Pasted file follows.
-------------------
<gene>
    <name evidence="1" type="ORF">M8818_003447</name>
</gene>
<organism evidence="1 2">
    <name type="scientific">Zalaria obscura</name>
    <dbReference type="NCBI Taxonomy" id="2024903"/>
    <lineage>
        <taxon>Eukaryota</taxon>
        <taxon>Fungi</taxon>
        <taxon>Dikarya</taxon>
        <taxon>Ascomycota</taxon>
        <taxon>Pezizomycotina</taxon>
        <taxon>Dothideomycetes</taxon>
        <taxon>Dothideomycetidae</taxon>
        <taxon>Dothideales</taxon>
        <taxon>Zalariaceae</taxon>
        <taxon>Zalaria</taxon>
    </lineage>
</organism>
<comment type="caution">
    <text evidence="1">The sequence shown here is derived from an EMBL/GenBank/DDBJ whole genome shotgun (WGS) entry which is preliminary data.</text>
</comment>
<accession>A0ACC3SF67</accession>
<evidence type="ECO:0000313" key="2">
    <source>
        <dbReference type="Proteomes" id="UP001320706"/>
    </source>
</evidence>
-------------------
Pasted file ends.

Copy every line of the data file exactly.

<gene>
    <name evidence="1" type="ORF">M8818_003447</name>
</gene>
<organism evidence="1 2">
    <name type="scientific">Zalaria obscura</name>
    <dbReference type="NCBI Taxonomy" id="2024903"/>
    <lineage>
        <taxon>Eukaryota</taxon>
        <taxon>Fungi</taxon>
        <taxon>Dikarya</taxon>
        <taxon>Ascomycota</taxon>
        <taxon>Pezizomycotina</taxon>
        <taxon>Dothideomycetes</taxon>
        <taxon>Dothideomycetidae</taxon>
        <taxon>Dothideales</taxon>
        <taxon>Zalariaceae</taxon>
        <taxon>Zalaria</taxon>
    </lineage>
</organism>
<comment type="caution">
    <text evidence="1">The sequence shown here is derived from an EMBL/GenBank/DDBJ whole genome shotgun (WGS) entry which is preliminary data.</text>
</comment>
<accession>A0ACC3SF67</accession>
<evidence type="ECO:0000313" key="2">
    <source>
        <dbReference type="Proteomes" id="UP001320706"/>
    </source>
</evidence>